Growing Regions

 

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1. Okanogan Region

From the terraced riverside orchards of the scenic Okanogan comes much of our late season fruit. Located to the north, it consists of the narrow Methow Valley, its lush orchards hugging the Methow River, and the wider, steep-walled Okanogan Valley. The region's shorter growing days and cool temperatures produce excellent apples of all varieties.
 

2. Lake Chelan Region

Orchards lining the shores of Lake Chelan are steeped in a unique, temperate microclimate. This deep lake cools the hot summer days and warms the air temperature in winter. The Chelan region is known for producing apples of exquisite color, shape and keeping quality demanded for export.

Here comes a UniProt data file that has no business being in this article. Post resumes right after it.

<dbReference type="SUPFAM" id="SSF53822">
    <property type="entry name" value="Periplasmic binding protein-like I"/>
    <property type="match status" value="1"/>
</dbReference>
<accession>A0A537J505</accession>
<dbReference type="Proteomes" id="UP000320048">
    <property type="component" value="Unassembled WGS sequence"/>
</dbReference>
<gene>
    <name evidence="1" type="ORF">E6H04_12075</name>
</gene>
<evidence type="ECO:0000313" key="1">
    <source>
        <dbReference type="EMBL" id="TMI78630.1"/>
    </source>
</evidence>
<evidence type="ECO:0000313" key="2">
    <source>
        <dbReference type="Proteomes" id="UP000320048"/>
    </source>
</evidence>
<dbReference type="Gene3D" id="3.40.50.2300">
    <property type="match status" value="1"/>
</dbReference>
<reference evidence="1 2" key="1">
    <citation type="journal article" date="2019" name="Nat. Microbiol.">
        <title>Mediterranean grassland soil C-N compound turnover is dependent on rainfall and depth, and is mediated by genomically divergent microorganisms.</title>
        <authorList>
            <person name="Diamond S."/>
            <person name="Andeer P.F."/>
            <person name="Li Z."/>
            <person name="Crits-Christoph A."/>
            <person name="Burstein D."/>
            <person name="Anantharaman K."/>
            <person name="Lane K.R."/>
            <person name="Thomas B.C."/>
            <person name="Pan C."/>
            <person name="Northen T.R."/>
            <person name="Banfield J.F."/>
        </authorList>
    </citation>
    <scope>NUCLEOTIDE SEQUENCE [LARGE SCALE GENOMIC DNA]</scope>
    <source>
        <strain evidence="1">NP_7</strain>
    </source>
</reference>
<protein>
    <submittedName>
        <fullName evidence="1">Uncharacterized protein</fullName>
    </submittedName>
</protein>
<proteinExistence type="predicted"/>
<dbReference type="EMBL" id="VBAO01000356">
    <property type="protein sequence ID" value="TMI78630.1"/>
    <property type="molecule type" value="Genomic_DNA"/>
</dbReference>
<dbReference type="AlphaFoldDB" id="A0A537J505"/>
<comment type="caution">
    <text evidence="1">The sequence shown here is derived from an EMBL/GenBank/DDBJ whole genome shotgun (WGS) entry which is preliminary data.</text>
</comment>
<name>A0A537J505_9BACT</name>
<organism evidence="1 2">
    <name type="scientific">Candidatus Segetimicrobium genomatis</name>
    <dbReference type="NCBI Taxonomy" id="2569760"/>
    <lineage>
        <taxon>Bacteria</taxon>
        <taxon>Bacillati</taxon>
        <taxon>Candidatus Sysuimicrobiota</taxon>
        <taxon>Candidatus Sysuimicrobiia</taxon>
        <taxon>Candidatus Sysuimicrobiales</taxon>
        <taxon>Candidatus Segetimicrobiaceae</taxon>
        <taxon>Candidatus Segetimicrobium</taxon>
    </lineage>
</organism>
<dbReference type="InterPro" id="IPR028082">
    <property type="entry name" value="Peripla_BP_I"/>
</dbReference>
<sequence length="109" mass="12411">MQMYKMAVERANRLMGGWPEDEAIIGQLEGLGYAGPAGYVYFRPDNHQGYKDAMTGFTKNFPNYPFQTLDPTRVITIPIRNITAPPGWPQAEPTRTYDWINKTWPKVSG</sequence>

3. Wenatchee Region

The heart of Washington apple country is the Wenatchee Valley. Its waterfront orchards embrace the region's rushing rivers, producing crisp, delicious apples in every color and flavor.
 

4. Columbia River Region

Between the Columbia and Snake rivers, lays the broad Columbia Basin. Its rich volcanic soil, fed by the cool waters of the Columbia, nurtures vast acres of apples. Blessed by a long growing season, the basin is noted for producing larger apples and later-maturing varieties.
 

5. Yakima Valley Region

Surrounded by gently rolling mountains, the wide Yakima Valley employs irrigation to create an oasis for apple cultivation. Stretching from the Naches to the Tri-Cities, it is the largest apple producing region in Washington. Noted for its earlier, as well as longer, growing season, the Yakima region produces high quality apples of every variety.